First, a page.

Residents and business owners using the old University of Port Harcourt Teaching Hospital building in Port Harcourt have cried out over the demolition of the structure by the Rivers State Government.

Our correspondent, who visited the scene, reports that the occupants had taken possession of the uncompleted building and converted it to living quarters and business points.

The occupants, who expressed sadness over the demolition, said they had been rendered homeless and deprived of their means of livelihood, claiming that they were not given enough time to vacate the place.

They also said they would have sought alternative accommodation if the government kept to the time it gave them to leave, rather than their hasty eviction and demolition of the property.

They, however, appealed to the state government to provide them with alternative shelter and means of livelihood to make up for their losses.

One of the occupant, who identified herself simply as Sisi said, “The government said we should vacate the place, but we have been pleading with it to give us some time. Government officials said the time they would give us is this month, 13th of January. It is not yet 13th, but they now came and pushed us out.

“Even though they want us out of this place, they can give us at least two or three months so that we can find other places to stay; after all, we have been trying to keep the place clean.”

Similarly, a middle-aged man said, “They should have given us enough time to get a new place and continue our business. Things are difficult and this is January. Where am I going to start from now with my children?”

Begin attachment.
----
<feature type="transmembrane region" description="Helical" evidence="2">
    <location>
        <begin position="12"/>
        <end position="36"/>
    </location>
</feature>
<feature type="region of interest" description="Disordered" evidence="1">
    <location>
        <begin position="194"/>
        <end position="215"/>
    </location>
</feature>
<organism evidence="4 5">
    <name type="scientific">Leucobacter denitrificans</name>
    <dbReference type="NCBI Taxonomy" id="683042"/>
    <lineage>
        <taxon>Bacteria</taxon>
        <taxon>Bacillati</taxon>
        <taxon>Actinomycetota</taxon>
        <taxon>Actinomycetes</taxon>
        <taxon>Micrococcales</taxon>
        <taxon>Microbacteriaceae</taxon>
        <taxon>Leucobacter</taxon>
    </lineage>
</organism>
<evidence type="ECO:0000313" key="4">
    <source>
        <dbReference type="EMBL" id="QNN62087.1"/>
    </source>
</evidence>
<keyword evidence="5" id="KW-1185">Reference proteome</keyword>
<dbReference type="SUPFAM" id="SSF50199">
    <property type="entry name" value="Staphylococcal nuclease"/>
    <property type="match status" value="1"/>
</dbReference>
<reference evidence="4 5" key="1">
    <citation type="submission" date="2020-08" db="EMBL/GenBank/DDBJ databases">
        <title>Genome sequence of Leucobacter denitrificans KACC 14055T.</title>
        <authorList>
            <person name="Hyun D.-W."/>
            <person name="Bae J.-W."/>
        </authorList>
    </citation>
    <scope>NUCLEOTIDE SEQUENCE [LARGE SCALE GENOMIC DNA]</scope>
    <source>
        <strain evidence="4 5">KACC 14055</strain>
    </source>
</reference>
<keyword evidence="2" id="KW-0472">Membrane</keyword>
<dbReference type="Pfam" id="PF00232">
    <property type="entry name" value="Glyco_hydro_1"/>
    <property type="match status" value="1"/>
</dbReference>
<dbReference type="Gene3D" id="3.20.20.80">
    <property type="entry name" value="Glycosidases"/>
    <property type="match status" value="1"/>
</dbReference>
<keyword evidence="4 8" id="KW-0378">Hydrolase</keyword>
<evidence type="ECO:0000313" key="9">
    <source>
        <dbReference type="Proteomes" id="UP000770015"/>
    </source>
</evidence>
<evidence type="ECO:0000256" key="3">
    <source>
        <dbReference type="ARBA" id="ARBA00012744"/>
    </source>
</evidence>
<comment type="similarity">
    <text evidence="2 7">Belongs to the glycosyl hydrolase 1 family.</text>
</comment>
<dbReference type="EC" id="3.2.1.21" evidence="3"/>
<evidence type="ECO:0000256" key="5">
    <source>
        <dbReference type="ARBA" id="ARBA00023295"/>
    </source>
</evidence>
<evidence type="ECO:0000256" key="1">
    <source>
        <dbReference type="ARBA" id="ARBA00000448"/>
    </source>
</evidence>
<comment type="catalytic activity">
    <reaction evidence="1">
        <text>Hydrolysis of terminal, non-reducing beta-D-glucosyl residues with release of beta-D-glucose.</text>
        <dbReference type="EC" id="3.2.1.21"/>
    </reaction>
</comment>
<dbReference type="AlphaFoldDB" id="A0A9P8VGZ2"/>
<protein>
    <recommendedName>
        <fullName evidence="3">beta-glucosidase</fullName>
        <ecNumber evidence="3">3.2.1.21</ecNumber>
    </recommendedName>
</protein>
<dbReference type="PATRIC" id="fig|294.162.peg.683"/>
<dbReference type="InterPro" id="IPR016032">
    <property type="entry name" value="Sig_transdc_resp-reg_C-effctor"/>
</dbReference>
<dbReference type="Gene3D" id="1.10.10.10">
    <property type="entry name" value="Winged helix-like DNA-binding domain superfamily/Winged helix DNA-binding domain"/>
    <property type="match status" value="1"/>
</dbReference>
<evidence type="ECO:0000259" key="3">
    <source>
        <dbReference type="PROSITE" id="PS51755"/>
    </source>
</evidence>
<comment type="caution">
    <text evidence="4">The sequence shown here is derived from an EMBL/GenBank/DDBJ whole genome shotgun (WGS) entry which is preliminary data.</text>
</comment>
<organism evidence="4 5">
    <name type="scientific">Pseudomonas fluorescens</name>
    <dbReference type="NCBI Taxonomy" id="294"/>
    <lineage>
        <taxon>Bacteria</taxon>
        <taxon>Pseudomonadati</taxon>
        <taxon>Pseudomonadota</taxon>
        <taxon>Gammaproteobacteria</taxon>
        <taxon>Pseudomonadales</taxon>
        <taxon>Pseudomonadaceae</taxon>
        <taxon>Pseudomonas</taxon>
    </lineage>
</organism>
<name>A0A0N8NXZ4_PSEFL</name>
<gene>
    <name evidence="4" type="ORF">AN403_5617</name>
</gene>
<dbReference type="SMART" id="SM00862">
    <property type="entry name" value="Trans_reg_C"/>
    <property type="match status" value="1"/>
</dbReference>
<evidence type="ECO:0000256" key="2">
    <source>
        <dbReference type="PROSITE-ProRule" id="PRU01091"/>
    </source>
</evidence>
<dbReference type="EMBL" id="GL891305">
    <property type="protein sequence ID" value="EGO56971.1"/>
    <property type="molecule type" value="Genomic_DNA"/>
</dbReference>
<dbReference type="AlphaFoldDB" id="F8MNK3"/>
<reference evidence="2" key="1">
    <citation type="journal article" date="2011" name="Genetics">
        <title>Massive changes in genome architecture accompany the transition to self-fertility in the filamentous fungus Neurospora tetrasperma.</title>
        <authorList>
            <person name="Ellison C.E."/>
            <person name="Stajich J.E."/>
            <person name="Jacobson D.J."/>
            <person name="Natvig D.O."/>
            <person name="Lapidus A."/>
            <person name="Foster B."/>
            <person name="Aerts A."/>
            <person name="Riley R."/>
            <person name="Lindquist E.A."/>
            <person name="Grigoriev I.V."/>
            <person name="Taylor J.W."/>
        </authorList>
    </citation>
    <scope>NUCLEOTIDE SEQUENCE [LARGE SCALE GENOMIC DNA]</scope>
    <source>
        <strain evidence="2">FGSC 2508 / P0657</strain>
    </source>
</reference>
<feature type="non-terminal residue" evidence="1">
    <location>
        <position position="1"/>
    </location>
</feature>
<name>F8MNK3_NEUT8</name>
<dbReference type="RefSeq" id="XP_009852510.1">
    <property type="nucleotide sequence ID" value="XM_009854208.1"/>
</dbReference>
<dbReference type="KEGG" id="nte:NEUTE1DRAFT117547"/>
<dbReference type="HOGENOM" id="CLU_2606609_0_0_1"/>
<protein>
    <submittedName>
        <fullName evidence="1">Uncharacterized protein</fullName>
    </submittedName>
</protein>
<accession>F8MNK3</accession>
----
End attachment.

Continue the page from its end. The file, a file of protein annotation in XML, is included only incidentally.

A lady said, “I build this shop with my money. Now, all my sweat is gone. The money I was supposed to spend on taking care of myself, because I am not feeling well, I put it here so that I would be seeing something to eat. Now tell me, where will I go?”

But the State Commissioner for Physical Planning and Urban Development, Austin Ben-Chioma, said the occupants were given more than enough time to vacate the facility, adding that structures near the old UPTH building were demolished to get rid of criminals.

Ben-Chioma, who noted that the area had become a hideout for criminals, warned the affected occupants against returning or be ready to face the full wrath of the law, adding, “We got credible information that illegal occupants at the old UPTH here in town were using the place to perpetrate criminal activities.

“Criminals were having a free reign. So, we got the information and moved in. We gave them a notice of seven days. Now, we are carrying out the demolition properly. Although it was supposed to be demolished on December 22, but because of logistics and other things, we shifted it till now.”